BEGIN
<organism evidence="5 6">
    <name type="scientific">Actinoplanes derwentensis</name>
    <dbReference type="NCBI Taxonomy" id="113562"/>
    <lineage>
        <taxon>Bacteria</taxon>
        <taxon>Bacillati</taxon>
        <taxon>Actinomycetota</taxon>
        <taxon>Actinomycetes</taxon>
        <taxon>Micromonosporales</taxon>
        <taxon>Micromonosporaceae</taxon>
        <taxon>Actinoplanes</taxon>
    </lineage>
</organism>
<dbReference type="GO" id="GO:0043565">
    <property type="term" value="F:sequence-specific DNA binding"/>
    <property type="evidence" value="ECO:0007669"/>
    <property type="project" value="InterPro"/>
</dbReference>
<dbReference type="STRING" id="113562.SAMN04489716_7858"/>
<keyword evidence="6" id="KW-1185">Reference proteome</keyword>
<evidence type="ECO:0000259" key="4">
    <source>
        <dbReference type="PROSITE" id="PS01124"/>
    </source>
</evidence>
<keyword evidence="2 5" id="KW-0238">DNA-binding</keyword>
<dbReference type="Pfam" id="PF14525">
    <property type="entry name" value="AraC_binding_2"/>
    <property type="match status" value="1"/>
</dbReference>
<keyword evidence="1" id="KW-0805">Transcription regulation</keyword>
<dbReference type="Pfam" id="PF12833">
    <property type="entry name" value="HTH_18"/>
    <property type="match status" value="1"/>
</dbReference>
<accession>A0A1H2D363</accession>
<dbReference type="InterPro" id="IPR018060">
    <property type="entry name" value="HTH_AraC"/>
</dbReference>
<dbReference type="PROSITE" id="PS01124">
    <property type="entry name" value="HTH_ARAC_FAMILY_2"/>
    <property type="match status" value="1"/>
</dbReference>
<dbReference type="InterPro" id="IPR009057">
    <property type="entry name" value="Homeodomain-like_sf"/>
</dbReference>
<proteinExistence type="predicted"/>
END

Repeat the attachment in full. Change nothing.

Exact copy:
<organism evidence="5 6">
    <name type="scientific">Actinoplanes derwentensis</name>
    <dbReference type="NCBI Taxonomy" id="113562"/>
    <lineage>
        <taxon>Bacteria</taxon>
        <taxon>Bacillati</taxon>
        <taxon>Actinomycetota</taxon>
        <taxon>Actinomycetes</taxon>
        <taxon>Micromonosporales</taxon>
        <taxon>Micromonosporaceae</taxon>
        <taxon>Actinoplanes</taxon>
    </lineage>
</organism>
<dbReference type="GO" id="GO:0043565">
    <property type="term" value="F:sequence-specific DNA binding"/>
    <property type="evidence" value="ECO:0007669"/>
    <property type="project" value="InterPro"/>
</dbReference>
<dbReference type="STRING" id="113562.SAMN04489716_7858"/>
<keyword evidence="6" id="KW-1185">Reference proteome</keyword>
<evidence type="ECO:0000259" key="4">
    <source>
        <dbReference type="PROSITE" id="PS01124"/>
    </source>
</evidence>
<keyword evidence="2 5" id="KW-0238">DNA-binding</keyword>
<dbReference type="Pfam" id="PF14525">
    <property type="entry name" value="AraC_binding_2"/>
    <property type="match status" value="1"/>
</dbReference>
<keyword evidence="1" id="KW-0805">Transcription regulation</keyword>
<dbReference type="Pfam" id="PF12833">
    <property type="entry name" value="HTH_18"/>
    <property type="match status" value="1"/>
</dbReference>
<accession>A0A1H2D363</accession>
<dbReference type="InterPro" id="IPR018060">
    <property type="entry name" value="HTH_AraC"/>
</dbReference>
<dbReference type="PROSITE" id="PS01124">
    <property type="entry name" value="HTH_ARAC_FAMILY_2"/>
    <property type="match status" value="1"/>
</dbReference>
<dbReference type="InterPro" id="IPR009057">
    <property type="entry name" value="Homeodomain-like_sf"/>
</dbReference>
<proteinExistence type="predicted"/>